RED WING, MINN. — Here on the Mississippi on a March day like no other, Griz and I settled in quickly to the old routine. Not the routine of catching fish, because at first we didn't. The routine instead of impaling minnows onto jigs and leaning over the gunnels of his johnboat and peering into Old Muddy, the Mississippi. Just to see what we could see. This was on Wednesday and the temperature rose past 70.
A year ago about this time we were on the river also, Griz and me. Ol' Miss was wildly over its banks then and rushing southward in deadly currents of meltwater. You really wanted to watch yourself and your boat, and particularly watch downstream for sweepers and other debris. Eddies multiplied in concentric deadly circles along the shoreline, and you didn't want to be caught up in one.
Wednesday was different.
"Ain't noone working any more?'' Griz said as we dropped his boat into a back channel on the Wisconsin side of the river.
The parking lot at the launch site had been flush with trucks and trailers, signaling, as Griz suggested, that the unemployment rate remains "unacceptably high,'' as the politicos in Washington put it.
Either that or, more likely, Minnesota and Wisconsin residents and of course also a few Iowans had, simply, skipped work in favor of a day on the river.
"They ain't up here yet,'' Griz said when we had difficulty at first catching fish. "It's too early. The weather's nice. But the fish don't necessarily migrate upriver by the weather. They migrate by the calendar, and they ain't here yet.''
Surrounding us was a flotilla of boats that ran the gamut. Of course the big boys were out with their 21-footers all gleaming and glistening in the sun. Mixed among these was a mishmash of 16- to 18-foot tin boats whose numbers seemed endless. Also on the water was a minor fleet of rickety cartop-size craft, reminders to everyone of the importance of maintaining good credit scores.
"Looks like everyone's fishing,'' Griz said.
A born river rat, Griz was bewitched early by moving water. As a kid he wasn't so much interested in school as he was in fishing and hunting. In middle school in St. Paul he kept a scattergun in his locker and on autumn days when the sweet hint of autumn wafted through a classroom's open windows, he up and left, hitchhiking to Hugo or farther north if necessary, looking to scare up a rabbit or a pheasant or a duck.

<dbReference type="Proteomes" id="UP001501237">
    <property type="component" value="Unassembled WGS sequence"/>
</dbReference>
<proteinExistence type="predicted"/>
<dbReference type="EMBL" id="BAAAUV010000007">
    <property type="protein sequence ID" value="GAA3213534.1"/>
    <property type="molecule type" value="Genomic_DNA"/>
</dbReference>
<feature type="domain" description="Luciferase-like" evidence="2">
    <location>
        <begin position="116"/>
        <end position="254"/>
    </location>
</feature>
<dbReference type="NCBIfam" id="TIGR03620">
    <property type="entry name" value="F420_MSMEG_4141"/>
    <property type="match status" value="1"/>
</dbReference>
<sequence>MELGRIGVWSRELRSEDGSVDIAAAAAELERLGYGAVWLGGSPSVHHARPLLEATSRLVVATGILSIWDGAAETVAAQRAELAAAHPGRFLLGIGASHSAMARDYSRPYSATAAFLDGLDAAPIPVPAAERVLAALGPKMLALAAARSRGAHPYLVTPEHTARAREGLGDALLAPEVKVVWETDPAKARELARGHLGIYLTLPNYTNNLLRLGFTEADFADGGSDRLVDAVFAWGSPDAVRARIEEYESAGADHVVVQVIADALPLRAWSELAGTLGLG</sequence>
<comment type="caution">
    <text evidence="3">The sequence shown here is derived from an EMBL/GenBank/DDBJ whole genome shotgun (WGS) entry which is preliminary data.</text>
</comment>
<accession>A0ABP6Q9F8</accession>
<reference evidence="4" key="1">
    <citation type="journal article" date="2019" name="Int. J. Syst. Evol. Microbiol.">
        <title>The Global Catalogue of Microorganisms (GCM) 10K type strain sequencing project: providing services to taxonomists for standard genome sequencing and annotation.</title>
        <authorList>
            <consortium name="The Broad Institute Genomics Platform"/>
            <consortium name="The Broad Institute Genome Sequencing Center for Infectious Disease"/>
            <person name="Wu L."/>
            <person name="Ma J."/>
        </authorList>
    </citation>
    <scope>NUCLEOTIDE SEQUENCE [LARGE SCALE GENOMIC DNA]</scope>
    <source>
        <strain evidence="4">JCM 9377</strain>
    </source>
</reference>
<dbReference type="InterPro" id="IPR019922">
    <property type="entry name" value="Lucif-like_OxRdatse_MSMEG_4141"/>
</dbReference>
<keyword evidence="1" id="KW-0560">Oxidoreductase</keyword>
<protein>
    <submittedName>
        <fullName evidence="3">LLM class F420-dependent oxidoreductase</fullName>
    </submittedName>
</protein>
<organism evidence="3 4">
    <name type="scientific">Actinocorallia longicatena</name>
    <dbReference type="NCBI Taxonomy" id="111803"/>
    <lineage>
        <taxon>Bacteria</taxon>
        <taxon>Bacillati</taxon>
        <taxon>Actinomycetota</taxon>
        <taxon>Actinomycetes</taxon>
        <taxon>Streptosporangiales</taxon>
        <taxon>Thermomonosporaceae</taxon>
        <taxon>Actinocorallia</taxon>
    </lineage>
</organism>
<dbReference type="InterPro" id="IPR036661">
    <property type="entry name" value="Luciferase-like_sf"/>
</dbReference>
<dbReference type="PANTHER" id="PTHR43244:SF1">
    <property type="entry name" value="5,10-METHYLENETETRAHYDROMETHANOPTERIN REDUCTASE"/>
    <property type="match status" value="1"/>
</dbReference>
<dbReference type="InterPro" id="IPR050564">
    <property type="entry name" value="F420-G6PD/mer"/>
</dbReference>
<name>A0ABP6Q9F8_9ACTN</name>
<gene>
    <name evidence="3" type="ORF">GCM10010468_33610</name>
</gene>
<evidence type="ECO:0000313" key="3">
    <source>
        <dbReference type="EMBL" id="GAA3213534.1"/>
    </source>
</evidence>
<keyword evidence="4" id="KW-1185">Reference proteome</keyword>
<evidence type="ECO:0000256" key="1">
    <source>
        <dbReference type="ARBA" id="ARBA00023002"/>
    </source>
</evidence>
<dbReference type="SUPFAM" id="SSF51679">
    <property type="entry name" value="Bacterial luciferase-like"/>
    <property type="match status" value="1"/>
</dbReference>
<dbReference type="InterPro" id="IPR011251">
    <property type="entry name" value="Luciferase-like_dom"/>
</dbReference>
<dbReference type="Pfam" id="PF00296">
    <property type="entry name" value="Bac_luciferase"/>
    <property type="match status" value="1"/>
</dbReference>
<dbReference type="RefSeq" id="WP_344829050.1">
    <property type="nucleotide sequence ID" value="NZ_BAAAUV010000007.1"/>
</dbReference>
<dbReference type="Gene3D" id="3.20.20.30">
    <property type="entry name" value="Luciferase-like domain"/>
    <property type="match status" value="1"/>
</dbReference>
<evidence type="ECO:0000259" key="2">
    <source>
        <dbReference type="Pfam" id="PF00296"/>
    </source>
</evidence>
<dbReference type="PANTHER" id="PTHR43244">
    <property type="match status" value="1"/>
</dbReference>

"Finally I quit school,'' Griz said. "I needed to help out the family. Also I liked to hunt and fish too much, and school got in the way.''
As Griz spoke he stretched one leg, then another. He's 70 years old and no spring chicken. But flying off a knucklehead Harley at high speed when you're in your 20s leaves the kinds of arthritic tattoos not easily shorn. In a hospital after the mishap, Griz awoke to news that his bike had been bent like spaghetti in a spoon. Also, various allegations of flight while being pursued required his attention. This was long before Griz became one of the most famous, and most recognizable, fishing guides in Minnesota, and also before he was inducted into the National Freshwater Fishing Hall of Fame, and the Minnesota Fishing Hall of Fame.
"I served six months in the workhouse with a cast on my leg after that accident,'' Griz said. "So, ya, it's going to stiffen up a bit.''
• • •
Griz hates not catching fish, and we lasted only an hour or so among a raft of other boats that also weren't catching fish before Griz cranked over his outboard and threw his boat on plane, headed downriver.
The seductress here of course was freedom. The Mississippi is so big and so long, bearing between its banks so many possibilities, that river men dating to those known to Mark Twain, and further back still, could not resist its calling.
"It is a strange study, a singular phenomenon, if you please,'' Twain wrote in 1866, "that the only real, independent and genuine gentlemen in the world go quietly up and down the Mississippi River, asking no homage of any one, seeking no popularity, no notoriety, and not caring a damn whether school keeps or not.''
Griz ran us a long way to a spot he hadn't fished in 10 years. Killing his engine, he watched his depth finder as a pilot might an altimeter, deploying his electric trolling motor to align us precisely along shore, atop an underwater trench.
"There we go,'' Griz said a minute or so later, setting the hook on an 18-inch sauger.
As quickly, I caught a walleye, then Griz boated another sauger, and soon we had doubles on, each fighting a fish at the same time.
This was in early afternoon, and the sun grew warmer still.
"Boat control is the important thing,'' Griz said. "As we drift downriver, I want to stay over the trench, using my trolling motor. Our lines have to stay vertical. If they're not vertical, you're not going to catch fish. Or not very many.''
Nearly hidden behind him, in the stern of his boat, Griz keeps a vintage alarm clock of the type seen nowadays only in estate sales. The clock's purpose, once set, is to remind him to go home.
Otherwise, he can get so caught up in trying to hook "just one more'' that he forgets to get off the river.
He didn't have that problem Wednesday afternoon. By 5, we had caught scores of walleyes and saugers and mooneyes and flathead cats and channel cats.
"Let's get dinner,'' I said.
Upriver, Griz angled his boat into a joint that serves Caribbean food and, not incidentally, beer.
We couldn't get a table outside on the deck because everyone was outside on the deck. So we sat inside and listened to Bob Marley and ate jerk chicken and drank tall cool ones and watched not far away as the Mississippi rolled by.
A good warm day of fishing in March, that one.